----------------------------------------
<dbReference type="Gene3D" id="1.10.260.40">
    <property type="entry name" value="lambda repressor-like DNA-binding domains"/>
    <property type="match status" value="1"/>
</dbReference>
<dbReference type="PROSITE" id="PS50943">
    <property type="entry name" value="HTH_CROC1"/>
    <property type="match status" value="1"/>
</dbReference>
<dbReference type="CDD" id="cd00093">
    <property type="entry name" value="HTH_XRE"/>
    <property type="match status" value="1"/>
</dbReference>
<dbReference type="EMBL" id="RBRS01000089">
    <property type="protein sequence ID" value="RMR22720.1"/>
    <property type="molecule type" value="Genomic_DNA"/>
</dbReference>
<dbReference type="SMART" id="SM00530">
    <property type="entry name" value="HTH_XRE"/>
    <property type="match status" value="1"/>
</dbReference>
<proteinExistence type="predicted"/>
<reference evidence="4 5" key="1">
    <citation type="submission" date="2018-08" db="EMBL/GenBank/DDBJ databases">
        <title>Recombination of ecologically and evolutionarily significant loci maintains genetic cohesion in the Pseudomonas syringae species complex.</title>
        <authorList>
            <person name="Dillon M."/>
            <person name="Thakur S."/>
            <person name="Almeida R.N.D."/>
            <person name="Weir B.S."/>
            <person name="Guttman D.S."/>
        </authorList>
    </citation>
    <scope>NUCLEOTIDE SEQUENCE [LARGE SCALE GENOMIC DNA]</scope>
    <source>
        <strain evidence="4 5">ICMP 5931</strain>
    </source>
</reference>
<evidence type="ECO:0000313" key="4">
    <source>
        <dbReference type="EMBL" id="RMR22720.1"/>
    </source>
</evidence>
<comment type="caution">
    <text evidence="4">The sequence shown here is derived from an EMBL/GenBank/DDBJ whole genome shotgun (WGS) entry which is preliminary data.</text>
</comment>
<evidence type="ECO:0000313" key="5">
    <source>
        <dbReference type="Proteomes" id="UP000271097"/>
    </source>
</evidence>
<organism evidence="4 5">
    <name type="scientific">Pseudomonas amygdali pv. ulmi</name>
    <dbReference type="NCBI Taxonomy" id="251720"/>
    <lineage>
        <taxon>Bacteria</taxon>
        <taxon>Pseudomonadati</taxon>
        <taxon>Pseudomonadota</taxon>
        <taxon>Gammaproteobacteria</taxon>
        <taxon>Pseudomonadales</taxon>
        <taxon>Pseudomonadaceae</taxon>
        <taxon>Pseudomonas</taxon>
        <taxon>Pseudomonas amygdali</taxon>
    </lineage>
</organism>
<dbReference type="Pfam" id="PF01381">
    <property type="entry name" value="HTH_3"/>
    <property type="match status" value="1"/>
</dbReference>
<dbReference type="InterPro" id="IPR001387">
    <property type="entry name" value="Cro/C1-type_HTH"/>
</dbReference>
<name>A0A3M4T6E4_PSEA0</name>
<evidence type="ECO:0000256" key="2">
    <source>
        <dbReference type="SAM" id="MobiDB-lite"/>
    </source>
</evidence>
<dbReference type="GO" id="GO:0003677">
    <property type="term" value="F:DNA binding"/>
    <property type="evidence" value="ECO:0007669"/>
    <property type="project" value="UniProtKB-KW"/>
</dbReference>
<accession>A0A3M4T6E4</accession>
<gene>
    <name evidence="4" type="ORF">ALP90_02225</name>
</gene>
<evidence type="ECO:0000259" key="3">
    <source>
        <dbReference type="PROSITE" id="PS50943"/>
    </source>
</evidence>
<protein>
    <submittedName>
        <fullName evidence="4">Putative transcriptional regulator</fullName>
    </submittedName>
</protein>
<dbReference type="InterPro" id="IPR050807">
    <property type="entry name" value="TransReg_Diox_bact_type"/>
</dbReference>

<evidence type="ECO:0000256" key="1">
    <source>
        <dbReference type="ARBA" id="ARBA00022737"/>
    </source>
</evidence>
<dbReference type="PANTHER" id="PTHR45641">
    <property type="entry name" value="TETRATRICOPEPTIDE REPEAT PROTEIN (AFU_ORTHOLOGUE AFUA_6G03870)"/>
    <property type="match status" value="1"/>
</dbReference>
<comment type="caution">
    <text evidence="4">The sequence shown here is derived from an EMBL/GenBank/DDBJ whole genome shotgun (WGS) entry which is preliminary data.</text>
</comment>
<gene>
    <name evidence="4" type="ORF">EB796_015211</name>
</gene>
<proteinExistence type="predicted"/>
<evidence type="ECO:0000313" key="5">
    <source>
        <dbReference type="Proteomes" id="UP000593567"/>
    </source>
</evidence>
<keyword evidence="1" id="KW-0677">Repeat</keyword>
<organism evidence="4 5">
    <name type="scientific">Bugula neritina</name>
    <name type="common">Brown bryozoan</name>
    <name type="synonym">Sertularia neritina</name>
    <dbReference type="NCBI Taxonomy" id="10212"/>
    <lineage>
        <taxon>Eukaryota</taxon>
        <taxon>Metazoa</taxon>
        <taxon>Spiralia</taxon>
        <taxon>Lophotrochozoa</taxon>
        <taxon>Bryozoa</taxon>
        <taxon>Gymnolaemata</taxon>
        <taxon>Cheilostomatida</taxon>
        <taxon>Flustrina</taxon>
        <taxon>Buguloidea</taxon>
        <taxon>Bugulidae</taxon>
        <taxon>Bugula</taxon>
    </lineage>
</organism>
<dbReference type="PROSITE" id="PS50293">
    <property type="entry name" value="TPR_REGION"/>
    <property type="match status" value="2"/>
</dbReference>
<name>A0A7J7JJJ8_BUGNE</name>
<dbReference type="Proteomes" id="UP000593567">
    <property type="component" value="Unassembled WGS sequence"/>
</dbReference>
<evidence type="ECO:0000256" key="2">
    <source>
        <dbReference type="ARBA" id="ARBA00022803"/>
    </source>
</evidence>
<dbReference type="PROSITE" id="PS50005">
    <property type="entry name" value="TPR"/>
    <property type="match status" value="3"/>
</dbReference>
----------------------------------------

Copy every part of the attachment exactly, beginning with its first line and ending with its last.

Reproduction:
<dbReference type="Gene3D" id="1.10.260.40">
    <property type="entry name" value="lambda repressor-like DNA-binding domains"/>
    <property type="match status" value="1"/>
</dbReference>
<dbReference type="PROSITE" id="PS50943">
    <property type="entry name" value="HTH_CROC1"/>
    <property type="match status" value="1"/>
</dbReference>
<dbReference type="CDD" id="cd00093">
    <property type="entry name" value="HTH_XRE"/>
    <property type="match status" value="1"/>
</dbReference>
<dbReference type="EMBL" id="RBRS01000089">
    <property type="protein sequence ID" value="RMR22720.1"/>
    <property type="molecule type" value="Genomic_DNA"/>
</dbReference>
<dbReference type="SMART" id="SM00530">
    <property type="entry name" value="HTH_XRE"/>
    <property type="match status" value="1"/>
</dbReference>
<proteinExistence type="predicted"/>
<reference evidence="4 5" key="1">
    <citation type="submission" date="2018-08" db="EMBL/GenBank/DDBJ databases">
        <title>Recombination of ecologically and evolutionarily significant loci maintains genetic cohesion in the Pseudomonas syringae species complex.</title>
        <authorList>
            <person name="Dillon M."/>
            <person name="Thakur S."/>
            <person name="Almeida R.N.D."/>
            <person name="Weir B.S."/>
            <person name="Guttman D.S."/>
        </authorList>
    </citation>
    <scope>NUCLEOTIDE SEQUENCE [LARGE SCALE GENOMIC DNA]</scope>
    <source>
        <strain evidence="4 5">ICMP 5931</strain>
    </source>
</reference>
<evidence type="ECO:0000313" key="4">
    <source>
        <dbReference type="EMBL" id="RMR22720.1"/>
    </source>
</evidence>
<comment type="caution">
    <text evidence="4">The sequence shown here is derived from an EMBL/GenBank/DDBJ whole genome shotgun (WGS) entry which is preliminary data.</text>
</comment>
<evidence type="ECO:0000313" key="5">
    <source>
        <dbReference type="Proteomes" id="UP000271097"/>
    </source>
</evidence>
<organism evidence="4 5">
    <name type="scientific">Pseudomonas amygdali pv. ulmi</name>
    <dbReference type="NCBI Taxonomy" id="251720"/>
    <lineage>
        <taxon>Bacteria</taxon>
        <taxon>Pseudomonadati</taxon>
        <taxon>Pseudomonadota</taxon>
        <taxon>Gammaproteobacteria</taxon>
        <taxon>Pseudomonadales</taxon>
        <taxon>Pseudomonadaceae</taxon>
        <taxon>Pseudomonas</taxon>
        <taxon>Pseudomonas amygdali</taxon>
    </lineage>
</organism>
<dbReference type="Pfam" id="PF01381">
    <property type="entry name" value="HTH_3"/>
    <property type="match status" value="1"/>
</dbReference>
<dbReference type="InterPro" id="IPR001387">
    <property type="entry name" value="Cro/C1-type_HTH"/>
</dbReference>
<name>A0A3M4T6E4_PSEA0</name>
<evidence type="ECO:0000256" key="2">
    <source>
        <dbReference type="SAM" id="MobiDB-lite"/>
    </source>
</evidence>
<dbReference type="GO" id="GO:0003677">
    <property type="term" value="F:DNA binding"/>
    <property type="evidence" value="ECO:0007669"/>
    <property type="project" value="UniProtKB-KW"/>
</dbReference>
<accession>A0A3M4T6E4</accession>
<gene>
    <name evidence="4" type="ORF">ALP90_02225</name>
</gene>
<evidence type="ECO:0000259" key="3">
    <source>
        <dbReference type="PROSITE" id="PS50943"/>
    </source>
</evidence>
<protein>
    <submittedName>
        <fullName evidence="4">Putative transcriptional regulator</fullName>
    </submittedName>
</protein>
<dbReference type="InterPro" id="IPR050807">
    <property type="entry name" value="TransReg_Diox_bact_type"/>
</dbReference>

<evidence type="ECO:0000256" key="1">
    <source>
        <dbReference type="ARBA" id="ARBA00022737"/>
    </source>
</evidence>
<dbReference type="PANTHER" id="PTHR45641">
    <property type="entry name" value="TETRATRICOPEPTIDE REPEAT PROTEIN (AFU_ORTHOLOGUE AFUA_6G03870)"/>
    <property type="match status" value="1"/>
</dbReference>
<comment type="caution">
    <text evidence="4">The sequence shown here is derived from an EMBL/GenBank/DDBJ whole genome shotgun (WGS) entry which is preliminary data.</text>
</comment>
<gene>
    <name evidence="4" type="ORF">EB796_015211</name>
</gene>
<proteinExistence type="predicted"/>
<evidence type="ECO:0000313" key="5">
    <source>
        <dbReference type="Proteomes" id="UP000593567"/>
    </source>
</evidence>
<keyword evidence="1" id="KW-0677">Repeat</keyword>
<organism evidence="4 5">
    <name type="scientific">Bugula neritina</name>
    <name type="common">Brown bryozoan</name>
    <name type="synonym">Sertularia neritina</name>
    <dbReference type="NCBI Taxonomy" id="10212"/>
    <lineage>
        <taxon>Eukaryota</taxon>
        <taxon>Metazoa</taxon>
        <taxon>Spiralia</taxon>
        <taxon>Lophotrochozoa</taxon>
        <taxon>Bryozoa</taxon>
        <taxon>Gymnolaemata</taxon>
        <taxon>Cheilostomatida</taxon>
        <taxon>Flustrina</taxon>
        <taxon>Buguloidea</taxon>
        <taxon>Bugulidae</taxon>
        <taxon>Bugula</taxon>
    </lineage>
</organism>
<dbReference type="PROSITE" id="PS50293">
    <property type="entry name" value="TPR_REGION"/>
    <property type="match status" value="2"/>
</dbReference>
<name>A0A7J7JJJ8_BUGNE</name>
<dbReference type="Proteomes" id="UP000593567">
    <property type="component" value="Unassembled WGS sequence"/>
</dbReference>
<evidence type="ECO:0000256" key="2">
    <source>
        <dbReference type="ARBA" id="ARBA00022803"/>
    </source>
</evidence>
<dbReference type="PROSITE" id="PS50005">
    <property type="entry name" value="TPR"/>
    <property type="match status" value="3"/>
</dbReference>